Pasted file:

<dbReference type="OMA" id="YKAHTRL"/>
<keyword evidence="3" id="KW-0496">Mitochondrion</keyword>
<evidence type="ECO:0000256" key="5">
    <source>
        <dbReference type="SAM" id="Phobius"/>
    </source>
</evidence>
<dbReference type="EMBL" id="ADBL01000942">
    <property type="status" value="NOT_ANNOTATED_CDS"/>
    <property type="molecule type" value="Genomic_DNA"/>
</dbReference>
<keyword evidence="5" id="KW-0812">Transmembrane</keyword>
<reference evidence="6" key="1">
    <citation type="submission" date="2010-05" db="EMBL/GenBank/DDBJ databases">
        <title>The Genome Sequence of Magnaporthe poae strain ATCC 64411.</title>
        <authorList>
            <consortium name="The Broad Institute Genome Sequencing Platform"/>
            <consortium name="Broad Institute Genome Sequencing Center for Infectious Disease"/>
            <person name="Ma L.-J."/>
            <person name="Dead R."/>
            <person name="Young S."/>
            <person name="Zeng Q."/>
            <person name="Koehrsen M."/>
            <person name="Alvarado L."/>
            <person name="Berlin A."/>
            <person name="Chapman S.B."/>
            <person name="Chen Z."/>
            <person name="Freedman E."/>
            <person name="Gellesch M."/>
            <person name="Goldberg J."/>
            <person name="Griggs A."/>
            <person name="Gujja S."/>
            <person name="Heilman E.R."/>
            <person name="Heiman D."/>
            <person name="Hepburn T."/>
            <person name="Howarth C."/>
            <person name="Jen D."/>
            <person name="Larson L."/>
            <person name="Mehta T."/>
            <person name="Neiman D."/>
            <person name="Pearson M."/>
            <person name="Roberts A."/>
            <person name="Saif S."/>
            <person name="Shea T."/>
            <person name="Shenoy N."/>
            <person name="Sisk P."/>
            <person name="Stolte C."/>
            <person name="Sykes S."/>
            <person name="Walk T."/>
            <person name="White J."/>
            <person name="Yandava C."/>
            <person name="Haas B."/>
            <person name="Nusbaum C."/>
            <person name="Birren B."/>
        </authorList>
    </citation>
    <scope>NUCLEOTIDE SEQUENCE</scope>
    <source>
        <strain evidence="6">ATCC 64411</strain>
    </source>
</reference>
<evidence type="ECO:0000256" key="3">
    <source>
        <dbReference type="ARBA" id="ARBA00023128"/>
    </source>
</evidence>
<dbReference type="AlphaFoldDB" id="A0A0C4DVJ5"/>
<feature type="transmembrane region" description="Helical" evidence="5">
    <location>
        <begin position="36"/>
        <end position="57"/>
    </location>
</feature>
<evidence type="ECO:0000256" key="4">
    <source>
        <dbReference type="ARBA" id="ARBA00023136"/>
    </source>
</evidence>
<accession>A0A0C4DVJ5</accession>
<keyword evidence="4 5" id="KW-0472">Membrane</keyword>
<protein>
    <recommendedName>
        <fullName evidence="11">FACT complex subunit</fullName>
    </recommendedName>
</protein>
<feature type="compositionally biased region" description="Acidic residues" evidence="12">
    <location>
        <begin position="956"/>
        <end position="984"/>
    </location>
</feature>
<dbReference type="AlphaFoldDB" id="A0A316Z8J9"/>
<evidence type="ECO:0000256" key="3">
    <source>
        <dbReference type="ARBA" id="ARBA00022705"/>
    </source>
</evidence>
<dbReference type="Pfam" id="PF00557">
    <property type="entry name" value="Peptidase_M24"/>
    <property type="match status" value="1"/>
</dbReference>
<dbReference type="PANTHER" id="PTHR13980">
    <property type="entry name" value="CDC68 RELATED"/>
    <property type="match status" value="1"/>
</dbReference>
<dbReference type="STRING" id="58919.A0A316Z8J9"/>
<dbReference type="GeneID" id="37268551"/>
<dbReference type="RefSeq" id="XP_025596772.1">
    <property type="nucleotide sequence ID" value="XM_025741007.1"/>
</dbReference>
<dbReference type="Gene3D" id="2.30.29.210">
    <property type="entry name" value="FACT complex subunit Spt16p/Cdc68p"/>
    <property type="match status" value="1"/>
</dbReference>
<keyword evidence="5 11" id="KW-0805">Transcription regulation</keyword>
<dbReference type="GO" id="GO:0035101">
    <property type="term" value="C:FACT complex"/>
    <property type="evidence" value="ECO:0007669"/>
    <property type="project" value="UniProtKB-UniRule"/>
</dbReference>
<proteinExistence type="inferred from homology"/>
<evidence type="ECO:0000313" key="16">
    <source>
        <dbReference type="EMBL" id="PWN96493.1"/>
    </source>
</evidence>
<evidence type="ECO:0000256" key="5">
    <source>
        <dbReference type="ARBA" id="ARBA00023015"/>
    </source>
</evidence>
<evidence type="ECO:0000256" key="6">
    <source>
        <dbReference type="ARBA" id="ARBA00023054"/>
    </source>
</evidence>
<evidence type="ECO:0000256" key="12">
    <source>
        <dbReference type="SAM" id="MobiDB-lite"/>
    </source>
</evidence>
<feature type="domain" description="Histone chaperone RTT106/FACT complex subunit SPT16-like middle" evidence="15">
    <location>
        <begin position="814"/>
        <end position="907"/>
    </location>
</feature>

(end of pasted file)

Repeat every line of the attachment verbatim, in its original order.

<dbReference type="OMA" id="YKAHTRL"/>
<keyword evidence="3" id="KW-0496">Mitochondrion</keyword>
<evidence type="ECO:0000256" key="5">
    <source>
        <dbReference type="SAM" id="Phobius"/>
    </source>
</evidence>
<dbReference type="EMBL" id="ADBL01000942">
    <property type="status" value="NOT_ANNOTATED_CDS"/>
    <property type="molecule type" value="Genomic_DNA"/>
</dbReference>
<keyword evidence="5" id="KW-0812">Transmembrane</keyword>
<reference evidence="6" key="1">
    <citation type="submission" date="2010-05" db="EMBL/GenBank/DDBJ databases">
        <title>The Genome Sequence of Magnaporthe poae strain ATCC 64411.</title>
        <authorList>
            <consortium name="The Broad Institute Genome Sequencing Platform"/>
            <consortium name="Broad Institute Genome Sequencing Center for Infectious Disease"/>
            <person name="Ma L.-J."/>
            <person name="Dead R."/>
            <person name="Young S."/>
            <person name="Zeng Q."/>
            <person name="Koehrsen M."/>
            <person name="Alvarado L."/>
            <person name="Berlin A."/>
            <person name="Chapman S.B."/>
            <person name="Chen Z."/>
            <person name="Freedman E."/>
            <person name="Gellesch M."/>
            <person name="Goldberg J."/>
            <person name="Griggs A."/>
            <person name="Gujja S."/>
            <person name="Heilman E.R."/>
            <person name="Heiman D."/>
            <person name="Hepburn T."/>
            <person name="Howarth C."/>
            <person name="Jen D."/>
            <person name="Larson L."/>
            <person name="Mehta T."/>
            <person name="Neiman D."/>
            <person name="Pearson M."/>
            <person name="Roberts A."/>
            <person name="Saif S."/>
            <person name="Shea T."/>
            <person name="Shenoy N."/>
            <person name="Sisk P."/>
            <person name="Stolte C."/>
            <person name="Sykes S."/>
            <person name="Walk T."/>
            <person name="White J."/>
            <person name="Yandava C."/>
            <person name="Haas B."/>
            <person name="Nusbaum C."/>
            <person name="Birren B."/>
        </authorList>
    </citation>
    <scope>NUCLEOTIDE SEQUENCE</scope>
    <source>
        <strain evidence="6">ATCC 64411</strain>
    </source>
</reference>
<evidence type="ECO:0000256" key="3">
    <source>
        <dbReference type="ARBA" id="ARBA00023128"/>
    </source>
</evidence>
<dbReference type="AlphaFoldDB" id="A0A0C4DVJ5"/>
<feature type="transmembrane region" description="Helical" evidence="5">
    <location>
        <begin position="36"/>
        <end position="57"/>
    </location>
</feature>
<evidence type="ECO:0000256" key="4">
    <source>
        <dbReference type="ARBA" id="ARBA00023136"/>
    </source>
</evidence>
<accession>A0A0C4DVJ5</accession>
<keyword evidence="4 5" id="KW-0472">Membrane</keyword>
<protein>
    <recommendedName>
        <fullName evidence="11">FACT complex subunit</fullName>
    </recommendedName>
</protein>
<feature type="compositionally biased region" description="Acidic residues" evidence="12">
    <location>
        <begin position="956"/>
        <end position="984"/>
    </location>
</feature>
<dbReference type="AlphaFoldDB" id="A0A316Z8J9"/>
<evidence type="ECO:0000256" key="3">
    <source>
        <dbReference type="ARBA" id="ARBA00022705"/>
    </source>
</evidence>
<dbReference type="Pfam" id="PF00557">
    <property type="entry name" value="Peptidase_M24"/>
    <property type="match status" value="1"/>
</dbReference>
<dbReference type="PANTHER" id="PTHR13980">
    <property type="entry name" value="CDC68 RELATED"/>
    <property type="match status" value="1"/>
</dbReference>
<dbReference type="STRING" id="58919.A0A316Z8J9"/>
<dbReference type="GeneID" id="37268551"/>
<dbReference type="RefSeq" id="XP_025596772.1">
    <property type="nucleotide sequence ID" value="XM_025741007.1"/>
</dbReference>
<dbReference type="Gene3D" id="2.30.29.210">
    <property type="entry name" value="FACT complex subunit Spt16p/Cdc68p"/>
    <property type="match status" value="1"/>
</dbReference>
<keyword evidence="5 11" id="KW-0805">Transcription regulation</keyword>
<dbReference type="GO" id="GO:0035101">
    <property type="term" value="C:FACT complex"/>
    <property type="evidence" value="ECO:0007669"/>
    <property type="project" value="UniProtKB-UniRule"/>
</dbReference>
<proteinExistence type="inferred from homology"/>
<evidence type="ECO:0000313" key="16">
    <source>
        <dbReference type="EMBL" id="PWN96493.1"/>
    </source>
</evidence>
<evidence type="ECO:0000256" key="5">
    <source>
        <dbReference type="ARBA" id="ARBA00023015"/>
    </source>
</evidence>
<evidence type="ECO:0000256" key="6">
    <source>
        <dbReference type="ARBA" id="ARBA00023054"/>
    </source>
</evidence>
<evidence type="ECO:0000256" key="12">
    <source>
        <dbReference type="SAM" id="MobiDB-lite"/>
    </source>
</evidence>
<feature type="domain" description="Histone chaperone RTT106/FACT complex subunit SPT16-like middle" evidence="15">
    <location>
        <begin position="814"/>
        <end position="907"/>
    </location>
</feature>